• In order to open up a business within the space, an estimated investment of $50,000 is typically needed.
  • Restoration training and equipment can be expensive and require constant investments due to the rapidly changing way restoration is effectively done. This involves purchases of air movers, dehumidifiers, air scrubbers, and other tools.
  • Only around 25% of work completed in the restoration industry is commercial, whereas, 65% is residential. This infers companies focusing solely on commercial properties are at a disadvantage.
  • Twenty-five percent of restoration business owners report suffering up to two months of insurance payment delays, while an additional 12% report waiting more than eight weeks.


  • It is estimated that around a half million structural fires occur each year. Of this, 30% are commercial and 70% are residential properties fires.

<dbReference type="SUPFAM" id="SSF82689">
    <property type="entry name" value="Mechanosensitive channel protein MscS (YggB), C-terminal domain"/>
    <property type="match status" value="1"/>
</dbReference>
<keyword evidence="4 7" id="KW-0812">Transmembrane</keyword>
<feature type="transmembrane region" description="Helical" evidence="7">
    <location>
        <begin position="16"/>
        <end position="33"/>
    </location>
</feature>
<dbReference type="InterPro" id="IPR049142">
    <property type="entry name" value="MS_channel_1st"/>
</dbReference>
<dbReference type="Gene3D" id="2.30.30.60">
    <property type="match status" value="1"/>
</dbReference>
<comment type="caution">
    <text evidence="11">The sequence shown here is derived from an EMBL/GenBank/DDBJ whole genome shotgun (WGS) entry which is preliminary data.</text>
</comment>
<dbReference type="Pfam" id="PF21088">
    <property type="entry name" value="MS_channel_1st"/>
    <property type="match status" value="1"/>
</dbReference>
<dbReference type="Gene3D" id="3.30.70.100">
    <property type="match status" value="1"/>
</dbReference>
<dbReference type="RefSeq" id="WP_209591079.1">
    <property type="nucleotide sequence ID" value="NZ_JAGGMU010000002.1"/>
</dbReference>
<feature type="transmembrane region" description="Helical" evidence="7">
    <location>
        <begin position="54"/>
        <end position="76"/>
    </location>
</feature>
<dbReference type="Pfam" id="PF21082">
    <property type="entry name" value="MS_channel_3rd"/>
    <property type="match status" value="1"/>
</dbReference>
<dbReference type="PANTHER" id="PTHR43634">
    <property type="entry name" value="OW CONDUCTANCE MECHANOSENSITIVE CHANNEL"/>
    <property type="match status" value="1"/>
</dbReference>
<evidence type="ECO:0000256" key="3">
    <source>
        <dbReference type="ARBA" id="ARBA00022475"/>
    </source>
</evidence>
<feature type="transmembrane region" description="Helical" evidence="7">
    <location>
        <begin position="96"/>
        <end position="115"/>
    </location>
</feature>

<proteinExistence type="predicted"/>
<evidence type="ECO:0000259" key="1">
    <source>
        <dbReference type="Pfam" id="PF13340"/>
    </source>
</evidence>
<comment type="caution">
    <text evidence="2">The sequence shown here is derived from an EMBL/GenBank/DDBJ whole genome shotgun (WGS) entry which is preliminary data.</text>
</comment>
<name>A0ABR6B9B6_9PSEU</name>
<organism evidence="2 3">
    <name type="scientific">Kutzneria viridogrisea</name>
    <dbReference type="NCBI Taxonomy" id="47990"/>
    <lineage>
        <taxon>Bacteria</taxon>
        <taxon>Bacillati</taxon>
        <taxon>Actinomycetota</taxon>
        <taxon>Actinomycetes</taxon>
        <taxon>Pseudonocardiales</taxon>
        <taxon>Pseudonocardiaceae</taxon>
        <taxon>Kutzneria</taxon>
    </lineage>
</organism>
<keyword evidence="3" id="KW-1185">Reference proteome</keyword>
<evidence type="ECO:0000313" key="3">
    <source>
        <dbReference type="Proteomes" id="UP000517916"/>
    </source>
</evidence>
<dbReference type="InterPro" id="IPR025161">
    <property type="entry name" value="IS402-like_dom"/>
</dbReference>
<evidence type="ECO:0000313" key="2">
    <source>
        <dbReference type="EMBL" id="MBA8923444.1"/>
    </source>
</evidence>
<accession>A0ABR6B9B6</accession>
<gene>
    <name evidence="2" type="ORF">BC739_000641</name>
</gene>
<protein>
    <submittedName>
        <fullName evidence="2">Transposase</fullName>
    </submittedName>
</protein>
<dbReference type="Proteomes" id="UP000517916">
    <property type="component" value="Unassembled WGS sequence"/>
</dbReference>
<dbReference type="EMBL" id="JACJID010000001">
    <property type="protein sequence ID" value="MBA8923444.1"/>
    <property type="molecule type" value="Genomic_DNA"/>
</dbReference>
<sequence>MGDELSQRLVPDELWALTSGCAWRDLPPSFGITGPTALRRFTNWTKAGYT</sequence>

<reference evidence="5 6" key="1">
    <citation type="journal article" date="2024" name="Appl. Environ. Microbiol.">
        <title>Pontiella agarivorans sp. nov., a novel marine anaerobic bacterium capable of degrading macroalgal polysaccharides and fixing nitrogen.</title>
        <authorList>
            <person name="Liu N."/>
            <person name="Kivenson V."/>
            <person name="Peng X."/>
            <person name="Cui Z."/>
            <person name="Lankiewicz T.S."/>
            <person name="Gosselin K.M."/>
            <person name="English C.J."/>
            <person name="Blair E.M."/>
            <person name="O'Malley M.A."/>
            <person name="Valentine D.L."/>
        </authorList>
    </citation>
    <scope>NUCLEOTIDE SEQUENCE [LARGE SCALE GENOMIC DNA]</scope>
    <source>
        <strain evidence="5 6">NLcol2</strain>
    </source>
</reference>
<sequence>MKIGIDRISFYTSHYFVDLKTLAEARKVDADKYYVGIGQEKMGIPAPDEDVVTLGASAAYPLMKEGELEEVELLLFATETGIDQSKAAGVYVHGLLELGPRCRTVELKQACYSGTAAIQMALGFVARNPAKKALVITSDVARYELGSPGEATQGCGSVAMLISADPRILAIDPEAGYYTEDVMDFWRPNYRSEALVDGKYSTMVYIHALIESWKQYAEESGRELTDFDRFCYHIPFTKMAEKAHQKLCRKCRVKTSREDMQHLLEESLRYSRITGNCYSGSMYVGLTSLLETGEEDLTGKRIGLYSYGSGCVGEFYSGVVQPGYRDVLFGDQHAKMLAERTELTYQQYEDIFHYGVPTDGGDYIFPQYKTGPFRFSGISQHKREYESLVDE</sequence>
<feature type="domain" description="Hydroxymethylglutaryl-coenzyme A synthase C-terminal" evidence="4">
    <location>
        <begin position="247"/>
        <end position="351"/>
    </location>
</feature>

• North America is vulnerable to major weather and catastrophic loss events. Recent climatic events include Hurricanes Harvey and Irma in 2017, wildfires in California in 2018, tornado outbreaks, and
  • flooding events. It is projected that due to climate change these events will occur more often.
  • In the first six months of 2018 alone, the U.S. saw $6 billion in damage from weather disasters.
  • The "steady emergence of medical data", mostly due to information accessibility, is leading companies to understand indoor air quality as related to health and are more likely to purchase preventative systems or schedule regular maintenance.


  • Thirty four percent of all business growth in the industry depends exclusively on weather events.